How to open any file you drag onto your app’s dock icon

One of the most important aspects of the OS X interface paradigm is drag and drop. One of the best places to support drag and drop is on your dock icon, because it is always available no matter where you’re dragging from. It won’t be hidden behind a window or lost on some other space.

So how do you make it so that your app will accept files dragged onto it’s dock icon (aka dock tile)? It’s pretty easy. You’re just going to add something to your apps info.plist.

The key you’ll add is called CFBundleDocumentTypes. Then you’ll add information about the types of files you want to support. Maybe you want to open just image or just text files. Lots of this functionality should be automatically built in to your app if it is document based.

You can do this a slightly prettier way in Xcode 4 by looking at the info tab of your app target’s properties page.

Using * as the extension will let your app accept any type of file on it’s dock icon. Setting the role to Viewer tells the OS that you are only going to look at the files, not modify them.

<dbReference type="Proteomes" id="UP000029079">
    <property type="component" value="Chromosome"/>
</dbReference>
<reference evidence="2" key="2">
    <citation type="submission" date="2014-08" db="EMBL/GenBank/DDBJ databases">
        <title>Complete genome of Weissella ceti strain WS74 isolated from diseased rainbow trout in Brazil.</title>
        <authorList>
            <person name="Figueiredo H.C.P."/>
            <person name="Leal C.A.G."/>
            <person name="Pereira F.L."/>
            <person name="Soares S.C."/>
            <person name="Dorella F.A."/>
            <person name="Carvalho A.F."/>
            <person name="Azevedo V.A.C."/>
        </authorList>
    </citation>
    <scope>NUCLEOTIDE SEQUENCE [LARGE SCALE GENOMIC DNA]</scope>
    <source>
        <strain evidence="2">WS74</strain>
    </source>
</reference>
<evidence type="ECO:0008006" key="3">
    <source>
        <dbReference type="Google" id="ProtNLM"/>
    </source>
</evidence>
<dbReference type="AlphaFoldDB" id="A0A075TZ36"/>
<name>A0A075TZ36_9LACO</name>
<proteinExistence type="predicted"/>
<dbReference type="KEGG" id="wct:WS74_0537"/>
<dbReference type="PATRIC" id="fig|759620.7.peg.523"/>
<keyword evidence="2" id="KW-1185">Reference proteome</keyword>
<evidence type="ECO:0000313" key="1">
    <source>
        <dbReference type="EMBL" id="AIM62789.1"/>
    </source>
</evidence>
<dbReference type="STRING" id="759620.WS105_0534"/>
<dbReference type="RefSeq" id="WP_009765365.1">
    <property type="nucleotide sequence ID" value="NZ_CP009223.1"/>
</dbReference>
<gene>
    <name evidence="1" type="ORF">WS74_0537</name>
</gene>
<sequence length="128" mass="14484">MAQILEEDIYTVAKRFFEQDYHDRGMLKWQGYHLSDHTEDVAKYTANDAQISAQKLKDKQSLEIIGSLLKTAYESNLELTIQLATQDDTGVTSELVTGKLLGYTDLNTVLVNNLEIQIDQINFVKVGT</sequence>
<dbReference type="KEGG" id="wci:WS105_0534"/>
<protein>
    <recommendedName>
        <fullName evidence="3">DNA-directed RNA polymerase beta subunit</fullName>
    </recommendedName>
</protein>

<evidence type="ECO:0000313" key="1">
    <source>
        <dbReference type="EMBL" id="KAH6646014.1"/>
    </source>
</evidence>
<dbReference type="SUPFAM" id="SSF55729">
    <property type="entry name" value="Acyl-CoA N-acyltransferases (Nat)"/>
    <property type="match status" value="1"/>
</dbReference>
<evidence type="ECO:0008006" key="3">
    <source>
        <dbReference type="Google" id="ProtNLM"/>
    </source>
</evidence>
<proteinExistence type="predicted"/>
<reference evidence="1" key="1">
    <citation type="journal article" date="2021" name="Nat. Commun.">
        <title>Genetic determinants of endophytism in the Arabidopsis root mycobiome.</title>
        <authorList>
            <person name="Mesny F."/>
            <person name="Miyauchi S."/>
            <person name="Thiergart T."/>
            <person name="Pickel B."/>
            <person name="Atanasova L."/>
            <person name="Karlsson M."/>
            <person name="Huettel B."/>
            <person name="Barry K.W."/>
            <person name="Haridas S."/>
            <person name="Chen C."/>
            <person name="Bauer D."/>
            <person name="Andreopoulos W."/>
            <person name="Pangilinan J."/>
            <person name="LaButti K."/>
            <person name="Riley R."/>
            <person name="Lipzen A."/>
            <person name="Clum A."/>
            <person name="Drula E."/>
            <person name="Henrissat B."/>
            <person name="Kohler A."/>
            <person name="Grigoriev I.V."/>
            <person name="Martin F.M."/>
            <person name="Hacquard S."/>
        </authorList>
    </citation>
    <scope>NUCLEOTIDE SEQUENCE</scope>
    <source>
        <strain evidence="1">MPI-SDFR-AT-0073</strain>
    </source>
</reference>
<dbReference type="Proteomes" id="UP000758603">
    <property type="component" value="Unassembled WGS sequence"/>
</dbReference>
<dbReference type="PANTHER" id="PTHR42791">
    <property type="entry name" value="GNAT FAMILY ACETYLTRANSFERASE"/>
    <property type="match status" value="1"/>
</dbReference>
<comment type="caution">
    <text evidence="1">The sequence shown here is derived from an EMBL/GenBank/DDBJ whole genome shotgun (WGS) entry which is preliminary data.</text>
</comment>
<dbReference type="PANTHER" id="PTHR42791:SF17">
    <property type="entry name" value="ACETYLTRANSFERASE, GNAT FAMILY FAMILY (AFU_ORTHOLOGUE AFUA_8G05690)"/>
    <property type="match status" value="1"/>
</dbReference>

So now your app’s dock icon should highlight when a file is dragged onto it. What now? In your appDelegate you’re going to implement any of NSApplications open methods. The two that you might find most useful are these.

-(BOOL)application:(NSApplication *)sender openFile:(NSString *)filename
   NSLog(@"%@", filename);

-(BOOL)application:(NSApplication *)sender openFiles:(NSArray *)filenames
   NSLog(@"%@", filenames);

So that’s it. Once you implement those methods in your application’s delegate, you’ll be able to handle opening files from your dock icon. More information about NSApplicationDelegate can be found here.

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